Two Christians arrested in Savannakhet province in southern Laos

Monday, August 28, 2006

The Government is trying to stem growing evangelization according to human rights group

By Dan Wooding
Founder of ASSIST Ministries

DEPONE, LAOS (ANS) -- Two Protestant Christians have been arrested in southern Laos to stop them from pursuing their evangelization work, according to the Lao Human Rights Movement (LHRM), which is critical of Vientiane’s Communist regime.

In a story published by AsiaNews (, the two men -- A-Kouam, 60, and A-Vieng, 35 -- were taken into custody on August 11 and are being held in Depone in the southern province of Savannakhet.

The AsiaNews story says, “According to reliable sources cited by the LHRM, ‘the arrest and imprisonment of the two Christian men is meant to stop the spreading of the Christian religion, especially among religious minorities’.

“The Paris-based LHRM lamented the fact that in Laos ‘freedom of religion is still very limited and religious minorities are victims of intimidation, threats, arrests and violence, both physical and moral.’”

In the last few years dozens of Protestants have been arrested in Laos. The Catholic Church has also been subjected to heavy-handed controls.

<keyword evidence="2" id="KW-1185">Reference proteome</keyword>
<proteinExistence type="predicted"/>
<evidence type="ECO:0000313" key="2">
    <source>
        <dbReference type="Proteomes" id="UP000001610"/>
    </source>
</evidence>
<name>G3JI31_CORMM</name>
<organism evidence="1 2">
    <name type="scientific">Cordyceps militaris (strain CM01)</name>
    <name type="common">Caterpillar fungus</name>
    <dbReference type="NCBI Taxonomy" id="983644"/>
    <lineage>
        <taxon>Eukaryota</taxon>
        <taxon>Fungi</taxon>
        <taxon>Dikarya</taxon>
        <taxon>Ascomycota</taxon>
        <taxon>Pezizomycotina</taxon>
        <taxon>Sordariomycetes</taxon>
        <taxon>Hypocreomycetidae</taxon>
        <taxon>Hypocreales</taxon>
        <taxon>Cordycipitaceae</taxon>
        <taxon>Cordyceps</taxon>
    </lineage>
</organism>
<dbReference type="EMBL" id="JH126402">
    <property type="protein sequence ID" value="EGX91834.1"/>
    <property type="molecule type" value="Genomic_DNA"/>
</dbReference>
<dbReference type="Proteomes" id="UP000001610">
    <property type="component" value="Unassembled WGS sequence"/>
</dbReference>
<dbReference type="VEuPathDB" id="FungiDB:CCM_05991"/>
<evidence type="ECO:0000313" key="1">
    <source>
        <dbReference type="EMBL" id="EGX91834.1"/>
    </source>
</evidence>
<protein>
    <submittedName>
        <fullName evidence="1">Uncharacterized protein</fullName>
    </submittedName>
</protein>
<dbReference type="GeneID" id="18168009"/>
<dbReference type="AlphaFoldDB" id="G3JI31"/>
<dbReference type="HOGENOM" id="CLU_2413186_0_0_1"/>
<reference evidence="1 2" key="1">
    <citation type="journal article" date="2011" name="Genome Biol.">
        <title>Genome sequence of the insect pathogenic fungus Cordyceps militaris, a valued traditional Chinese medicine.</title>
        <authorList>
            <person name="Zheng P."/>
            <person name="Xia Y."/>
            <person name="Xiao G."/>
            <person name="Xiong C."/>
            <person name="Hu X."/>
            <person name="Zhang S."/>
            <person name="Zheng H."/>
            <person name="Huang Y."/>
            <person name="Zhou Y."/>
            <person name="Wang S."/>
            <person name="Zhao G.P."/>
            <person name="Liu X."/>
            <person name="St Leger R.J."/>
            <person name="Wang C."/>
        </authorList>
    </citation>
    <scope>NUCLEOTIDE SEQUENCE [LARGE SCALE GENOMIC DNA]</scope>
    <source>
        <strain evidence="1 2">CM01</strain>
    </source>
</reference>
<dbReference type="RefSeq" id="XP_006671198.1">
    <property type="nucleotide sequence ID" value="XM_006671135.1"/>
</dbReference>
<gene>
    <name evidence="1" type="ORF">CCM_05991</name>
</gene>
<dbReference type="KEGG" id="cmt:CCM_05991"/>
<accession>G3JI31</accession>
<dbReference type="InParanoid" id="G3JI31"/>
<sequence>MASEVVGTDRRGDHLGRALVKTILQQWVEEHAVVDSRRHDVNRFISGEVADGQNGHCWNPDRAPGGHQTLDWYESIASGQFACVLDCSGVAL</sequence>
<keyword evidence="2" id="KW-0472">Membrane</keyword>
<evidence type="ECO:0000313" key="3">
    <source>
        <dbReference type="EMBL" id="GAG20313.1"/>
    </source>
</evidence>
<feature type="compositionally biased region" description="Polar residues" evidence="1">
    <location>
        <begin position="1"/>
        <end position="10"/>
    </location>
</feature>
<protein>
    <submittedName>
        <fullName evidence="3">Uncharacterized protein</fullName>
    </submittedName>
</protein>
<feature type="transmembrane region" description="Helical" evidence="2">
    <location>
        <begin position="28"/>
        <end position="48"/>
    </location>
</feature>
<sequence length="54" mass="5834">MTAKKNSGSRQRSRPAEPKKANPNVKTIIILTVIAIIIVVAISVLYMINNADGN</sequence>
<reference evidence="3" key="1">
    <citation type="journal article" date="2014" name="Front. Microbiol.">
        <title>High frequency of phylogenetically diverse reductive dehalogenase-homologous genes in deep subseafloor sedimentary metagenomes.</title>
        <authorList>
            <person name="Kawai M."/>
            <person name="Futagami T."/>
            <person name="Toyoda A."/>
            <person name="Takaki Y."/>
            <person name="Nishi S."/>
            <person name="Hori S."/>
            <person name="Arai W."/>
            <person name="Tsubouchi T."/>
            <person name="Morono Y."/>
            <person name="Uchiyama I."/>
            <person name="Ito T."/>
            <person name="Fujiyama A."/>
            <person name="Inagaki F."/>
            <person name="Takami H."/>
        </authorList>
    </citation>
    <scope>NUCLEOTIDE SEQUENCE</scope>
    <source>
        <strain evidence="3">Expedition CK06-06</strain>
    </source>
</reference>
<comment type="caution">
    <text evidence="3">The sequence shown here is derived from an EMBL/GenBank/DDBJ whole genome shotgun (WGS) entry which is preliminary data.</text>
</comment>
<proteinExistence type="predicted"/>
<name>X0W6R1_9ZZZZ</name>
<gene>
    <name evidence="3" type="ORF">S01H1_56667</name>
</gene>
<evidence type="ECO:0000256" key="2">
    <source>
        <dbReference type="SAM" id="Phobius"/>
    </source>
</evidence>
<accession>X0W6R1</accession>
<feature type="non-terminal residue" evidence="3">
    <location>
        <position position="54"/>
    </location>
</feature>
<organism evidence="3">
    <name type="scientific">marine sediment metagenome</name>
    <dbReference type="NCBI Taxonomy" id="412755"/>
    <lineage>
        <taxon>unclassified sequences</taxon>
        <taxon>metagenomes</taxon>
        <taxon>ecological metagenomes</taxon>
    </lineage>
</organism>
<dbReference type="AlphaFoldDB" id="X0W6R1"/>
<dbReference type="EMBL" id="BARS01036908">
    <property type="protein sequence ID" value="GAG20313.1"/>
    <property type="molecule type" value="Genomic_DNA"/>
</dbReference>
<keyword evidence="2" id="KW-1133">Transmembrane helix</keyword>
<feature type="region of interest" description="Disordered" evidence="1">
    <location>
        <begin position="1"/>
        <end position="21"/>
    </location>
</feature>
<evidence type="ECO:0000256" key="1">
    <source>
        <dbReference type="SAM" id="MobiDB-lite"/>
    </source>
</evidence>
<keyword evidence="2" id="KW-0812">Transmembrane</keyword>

The story continued by saying, “Fear among Lao Communist officials that they might lose support in the population explains the anti-Christian repression at a time when more and more people are starting to question the party’s ideology.

“According to Christian organizations operating in the country, Christian Churches are growing in number despite the campaigns of persecution.

“Since 1975 Laos has been governed by the Pathet Lao, the Lao Communist Party. Following its takeover all foreign missionaries were expelled and religion was persecuted.

“Since 1991, it implemented what it has called “centralized democracy” under the leadership of the Revolutionary Party of the Lao People (the latest version of the Pathet Lao).

“Despite greater economic opening in the last few years, the party’s hold on society and religion has remained very tight.”